Sander Foederer is usually known as a photographer who likes to deal with people’s behavior in the public space and light studies in his projects. His image campaign for the people of the Secrid brand is therefore all the more surprising and it is definitely worth seeing. Here, Foederer makes full use of his incredible talent and he presents the employees at their best in their respective working environments. The pictures are bright and pleasant. Just like the employees presented, all of whom are obviously enjoying their work. Sander Foederer has mastered the art of finding the perfect angle and the right moment. This makes his picture series look rather candid and not the least bit affected or posed. His way of working with soft focus and depth effects creates a kind of mouse-perspective. We are right there with him in each picture and we get to know the Metro employees. A great work that honors the secret stars of Secrid.

Denis Rouvre: Around the world for Lavazza

apricotberlin: Bringing back the summer with Channel Island Surfboards

Sunny Lau: In love with Izzy Bizu

Schall & Schnabel: Stains & Stripes

Buki Koshoni: A Gentlemans Life with Milk For Tea

Sebastian Artz: Playtime

Mathilde Karrèr: Flowers all day long

NEW ARTIST: Sunny Lau - The perfect moment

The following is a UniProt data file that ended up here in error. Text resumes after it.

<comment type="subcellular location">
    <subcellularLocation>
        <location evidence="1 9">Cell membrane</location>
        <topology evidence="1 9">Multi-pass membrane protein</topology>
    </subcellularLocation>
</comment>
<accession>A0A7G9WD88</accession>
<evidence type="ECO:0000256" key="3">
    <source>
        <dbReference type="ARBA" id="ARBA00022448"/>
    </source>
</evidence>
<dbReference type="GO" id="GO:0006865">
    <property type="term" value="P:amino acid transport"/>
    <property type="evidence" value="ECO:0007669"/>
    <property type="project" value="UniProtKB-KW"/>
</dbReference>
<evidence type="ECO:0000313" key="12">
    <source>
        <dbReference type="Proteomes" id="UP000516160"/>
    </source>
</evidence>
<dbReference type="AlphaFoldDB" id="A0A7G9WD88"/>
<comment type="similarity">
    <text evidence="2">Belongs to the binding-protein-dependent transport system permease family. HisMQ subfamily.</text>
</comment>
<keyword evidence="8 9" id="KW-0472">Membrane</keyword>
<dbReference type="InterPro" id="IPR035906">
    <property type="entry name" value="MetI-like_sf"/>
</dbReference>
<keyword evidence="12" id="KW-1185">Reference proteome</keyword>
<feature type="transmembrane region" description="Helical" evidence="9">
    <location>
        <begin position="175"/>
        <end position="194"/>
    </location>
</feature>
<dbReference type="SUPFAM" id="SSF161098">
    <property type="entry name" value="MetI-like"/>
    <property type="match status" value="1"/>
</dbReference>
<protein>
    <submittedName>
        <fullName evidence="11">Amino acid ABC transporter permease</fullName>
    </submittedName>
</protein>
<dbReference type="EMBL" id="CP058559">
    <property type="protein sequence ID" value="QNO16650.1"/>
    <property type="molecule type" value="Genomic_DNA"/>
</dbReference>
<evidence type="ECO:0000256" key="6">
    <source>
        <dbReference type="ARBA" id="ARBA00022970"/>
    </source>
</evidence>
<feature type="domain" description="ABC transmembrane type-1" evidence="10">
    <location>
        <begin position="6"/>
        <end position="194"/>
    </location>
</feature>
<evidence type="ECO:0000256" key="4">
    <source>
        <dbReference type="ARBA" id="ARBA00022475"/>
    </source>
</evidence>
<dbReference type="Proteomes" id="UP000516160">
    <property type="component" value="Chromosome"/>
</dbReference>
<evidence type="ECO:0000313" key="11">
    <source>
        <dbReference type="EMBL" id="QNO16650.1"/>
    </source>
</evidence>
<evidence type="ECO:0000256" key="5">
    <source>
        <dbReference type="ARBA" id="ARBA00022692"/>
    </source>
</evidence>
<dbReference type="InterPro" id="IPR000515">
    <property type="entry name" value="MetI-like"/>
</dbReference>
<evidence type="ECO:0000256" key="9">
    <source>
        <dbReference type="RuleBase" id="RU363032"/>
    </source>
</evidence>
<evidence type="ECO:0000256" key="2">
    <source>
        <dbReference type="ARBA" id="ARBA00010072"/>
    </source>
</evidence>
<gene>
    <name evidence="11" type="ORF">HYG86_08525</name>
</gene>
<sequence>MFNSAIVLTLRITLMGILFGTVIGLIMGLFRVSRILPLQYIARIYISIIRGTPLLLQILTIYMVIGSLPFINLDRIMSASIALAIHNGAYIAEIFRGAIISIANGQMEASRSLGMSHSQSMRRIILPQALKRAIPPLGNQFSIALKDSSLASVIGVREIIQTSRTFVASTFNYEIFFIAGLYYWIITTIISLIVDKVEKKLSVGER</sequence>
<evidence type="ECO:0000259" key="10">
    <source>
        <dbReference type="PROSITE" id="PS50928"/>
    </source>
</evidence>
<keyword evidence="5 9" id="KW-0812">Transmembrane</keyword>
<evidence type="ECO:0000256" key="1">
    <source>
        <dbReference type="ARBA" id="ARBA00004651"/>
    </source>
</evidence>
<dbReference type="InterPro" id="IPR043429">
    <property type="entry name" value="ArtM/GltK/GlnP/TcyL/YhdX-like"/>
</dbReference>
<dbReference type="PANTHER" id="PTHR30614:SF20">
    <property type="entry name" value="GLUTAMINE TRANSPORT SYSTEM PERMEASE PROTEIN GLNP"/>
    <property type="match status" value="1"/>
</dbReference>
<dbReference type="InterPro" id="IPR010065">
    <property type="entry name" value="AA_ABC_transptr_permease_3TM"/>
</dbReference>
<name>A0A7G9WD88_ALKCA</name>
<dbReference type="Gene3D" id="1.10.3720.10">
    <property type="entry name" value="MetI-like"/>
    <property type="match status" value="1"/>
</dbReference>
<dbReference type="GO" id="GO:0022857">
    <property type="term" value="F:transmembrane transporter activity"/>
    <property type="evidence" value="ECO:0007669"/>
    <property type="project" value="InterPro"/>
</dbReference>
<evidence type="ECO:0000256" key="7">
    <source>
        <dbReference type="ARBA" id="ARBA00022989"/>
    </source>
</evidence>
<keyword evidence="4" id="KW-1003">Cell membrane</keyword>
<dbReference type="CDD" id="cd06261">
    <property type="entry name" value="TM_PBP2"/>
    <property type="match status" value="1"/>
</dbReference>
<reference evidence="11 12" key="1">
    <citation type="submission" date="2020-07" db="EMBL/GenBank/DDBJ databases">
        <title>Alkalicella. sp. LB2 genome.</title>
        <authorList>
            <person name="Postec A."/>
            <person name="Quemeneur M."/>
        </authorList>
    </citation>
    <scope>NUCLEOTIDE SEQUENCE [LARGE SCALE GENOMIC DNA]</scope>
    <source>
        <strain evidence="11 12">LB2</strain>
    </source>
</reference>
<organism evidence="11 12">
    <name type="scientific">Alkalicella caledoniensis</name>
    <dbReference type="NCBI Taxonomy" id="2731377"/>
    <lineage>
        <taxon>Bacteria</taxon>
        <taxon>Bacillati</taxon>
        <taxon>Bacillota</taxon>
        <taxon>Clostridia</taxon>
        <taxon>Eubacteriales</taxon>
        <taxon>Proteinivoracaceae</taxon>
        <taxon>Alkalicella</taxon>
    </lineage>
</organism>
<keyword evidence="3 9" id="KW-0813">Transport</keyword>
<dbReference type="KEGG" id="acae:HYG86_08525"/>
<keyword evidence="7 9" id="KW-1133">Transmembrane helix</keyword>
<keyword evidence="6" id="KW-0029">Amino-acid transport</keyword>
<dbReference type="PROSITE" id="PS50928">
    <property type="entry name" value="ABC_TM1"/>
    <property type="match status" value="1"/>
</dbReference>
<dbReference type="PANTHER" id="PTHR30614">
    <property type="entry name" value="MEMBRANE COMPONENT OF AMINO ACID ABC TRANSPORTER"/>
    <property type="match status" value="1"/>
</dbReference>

For Sunny Lau’s camera, the world is a continuously changing atlas of mystical places. His pictures are passages to mysterious stories just before their climax. This creates a visual tension that is frequently reminiscent of the best moments in film. Whether in the urban canyons of Hong Kong or on a garbage dump – Sunny Lau turns the world into the most interesting place of the universe. Sunny Lau, born in England, initially studied design, but then turned to photography and the moving image. He is interested in the many different cultures that share this planet. He creates photographs that are both cool and personal, with a sometimes rough charm. In his work, he is strongly inspired by his surroundings, by people and trends that he encounters, but also by film. “I love to travel and discover places that are far away from my own background, my own culture, and even from nature. Most of all I love Hong Kong and Japan. For a while I even lived in South-East Asia.” When he’s not taking photographs, he devotes his time to reading and philosophy, where he often gets his ideas for his photographs.

Oliver Mark: Amour fou